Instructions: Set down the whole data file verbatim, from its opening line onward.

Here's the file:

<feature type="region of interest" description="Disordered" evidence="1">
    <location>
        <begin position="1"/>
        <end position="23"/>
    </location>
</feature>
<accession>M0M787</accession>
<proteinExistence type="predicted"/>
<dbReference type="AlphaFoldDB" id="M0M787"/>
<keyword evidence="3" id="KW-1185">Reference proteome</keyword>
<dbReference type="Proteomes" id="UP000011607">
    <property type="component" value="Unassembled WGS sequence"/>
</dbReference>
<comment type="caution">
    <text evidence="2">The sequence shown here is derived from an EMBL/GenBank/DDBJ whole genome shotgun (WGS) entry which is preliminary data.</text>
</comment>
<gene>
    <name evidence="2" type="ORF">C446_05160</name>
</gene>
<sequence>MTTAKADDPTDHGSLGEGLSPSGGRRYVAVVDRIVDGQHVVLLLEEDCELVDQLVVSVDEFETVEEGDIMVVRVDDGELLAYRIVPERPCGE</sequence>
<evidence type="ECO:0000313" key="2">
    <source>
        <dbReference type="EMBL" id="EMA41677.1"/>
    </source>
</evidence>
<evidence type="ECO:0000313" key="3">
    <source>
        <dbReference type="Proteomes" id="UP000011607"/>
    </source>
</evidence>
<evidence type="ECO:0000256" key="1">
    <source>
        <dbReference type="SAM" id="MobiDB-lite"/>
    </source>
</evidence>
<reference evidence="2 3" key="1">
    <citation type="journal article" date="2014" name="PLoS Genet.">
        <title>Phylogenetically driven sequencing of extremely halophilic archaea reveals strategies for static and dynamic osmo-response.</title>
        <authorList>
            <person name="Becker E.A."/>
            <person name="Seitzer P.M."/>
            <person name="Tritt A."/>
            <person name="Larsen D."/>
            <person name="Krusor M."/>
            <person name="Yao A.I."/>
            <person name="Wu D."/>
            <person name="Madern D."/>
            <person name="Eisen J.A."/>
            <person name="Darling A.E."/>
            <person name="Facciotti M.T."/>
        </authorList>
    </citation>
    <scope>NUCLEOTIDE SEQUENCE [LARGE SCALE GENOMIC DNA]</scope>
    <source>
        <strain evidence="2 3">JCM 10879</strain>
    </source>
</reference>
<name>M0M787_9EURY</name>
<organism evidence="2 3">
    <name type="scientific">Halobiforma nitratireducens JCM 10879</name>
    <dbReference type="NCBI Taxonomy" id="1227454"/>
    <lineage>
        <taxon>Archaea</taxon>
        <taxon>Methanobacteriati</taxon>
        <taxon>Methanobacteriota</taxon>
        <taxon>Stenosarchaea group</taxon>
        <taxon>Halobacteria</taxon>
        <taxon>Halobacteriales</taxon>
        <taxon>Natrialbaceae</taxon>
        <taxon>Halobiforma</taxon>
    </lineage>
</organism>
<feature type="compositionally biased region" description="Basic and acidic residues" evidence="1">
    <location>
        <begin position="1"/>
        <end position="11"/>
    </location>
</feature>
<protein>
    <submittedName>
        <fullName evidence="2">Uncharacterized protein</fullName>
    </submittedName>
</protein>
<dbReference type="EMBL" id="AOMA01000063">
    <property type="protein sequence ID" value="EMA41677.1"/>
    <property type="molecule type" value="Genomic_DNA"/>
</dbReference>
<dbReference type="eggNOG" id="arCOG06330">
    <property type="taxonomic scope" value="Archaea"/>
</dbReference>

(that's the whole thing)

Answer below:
<feature type="region of interest" description="Disordered" evidence="1">
    <location>
        <begin position="1"/>
        <end position="23"/>
    </location>
</feature>
<accession>M0M787</accession>
<proteinExistence type="predicted"/>
<dbReference type="AlphaFoldDB" id="M0M787"/>
<keyword evidence="3" id="KW-1185">Reference proteome</keyword>
<dbReference type="Proteomes" id="UP000011607">
    <property type="component" value="Unassembled WGS sequence"/>
</dbReference>
<comment type="caution">
    <text evidence="2">The sequence shown here is derived from an EMBL/GenBank/DDBJ whole genome shotgun (WGS) entry which is preliminary data.</text>
</comment>
<gene>
    <name evidence="2" type="ORF">C446_05160</name>
</gene>
<sequence>MTTAKADDPTDHGSLGEGLSPSGGRRYVAVVDRIVDGQHVVLLLEEDCELVDQLVVSVDEFETVEEGDIMVVRVDDGELLAYRIVPERPCGE</sequence>
<evidence type="ECO:0000313" key="2">
    <source>
        <dbReference type="EMBL" id="EMA41677.1"/>
    </source>
</evidence>
<evidence type="ECO:0000313" key="3">
    <source>
        <dbReference type="Proteomes" id="UP000011607"/>
    </source>
</evidence>
<evidence type="ECO:0000256" key="1">
    <source>
        <dbReference type="SAM" id="MobiDB-lite"/>
    </source>
</evidence>
<reference evidence="2 3" key="1">
    <citation type="journal article" date="2014" name="PLoS Genet.">
        <title>Phylogenetically driven sequencing of extremely halophilic archaea reveals strategies for static and dynamic osmo-response.</title>
        <authorList>
            <person name="Becker E.A."/>
            <person name="Seitzer P.M."/>
            <person name="Tritt A."/>
            <person name="Larsen D."/>
            <person name="Krusor M."/>
            <person name="Yao A.I."/>
            <person name="Wu D."/>
            <person name="Madern D."/>
            <person name="Eisen J.A."/>
            <person name="Darling A.E."/>
            <person name="Facciotti M.T."/>
        </authorList>
    </citation>
    <scope>NUCLEOTIDE SEQUENCE [LARGE SCALE GENOMIC DNA]</scope>
    <source>
        <strain evidence="2 3">JCM 10879</strain>
    </source>
</reference>
<name>M0M787_9EURY</name>
<organism evidence="2 3">
    <name type="scientific">Halobiforma nitratireducens JCM 10879</name>
    <dbReference type="NCBI Taxonomy" id="1227454"/>
    <lineage>
        <taxon>Archaea</taxon>
        <taxon>Methanobacteriati</taxon>
        <taxon>Methanobacteriota</taxon>
        <taxon>Stenosarchaea group</taxon>
        <taxon>Halobacteria</taxon>
        <taxon>Halobacteriales</taxon>
        <taxon>Natrialbaceae</taxon>
        <taxon>Halobiforma</taxon>
    </lineage>
</organism>
<feature type="compositionally biased region" description="Basic and acidic residues" evidence="1">
    <location>
        <begin position="1"/>
        <end position="11"/>
    </location>
</feature>
<protein>
    <submittedName>
        <fullName evidence="2">Uncharacterized protein</fullName>
    </submittedName>
</protein>
<dbReference type="EMBL" id="AOMA01000063">
    <property type="protein sequence ID" value="EMA41677.1"/>
    <property type="molecule type" value="Genomic_DNA"/>
</dbReference>
<dbReference type="eggNOG" id="arCOG06330">
    <property type="taxonomic scope" value="Archaea"/>
</dbReference>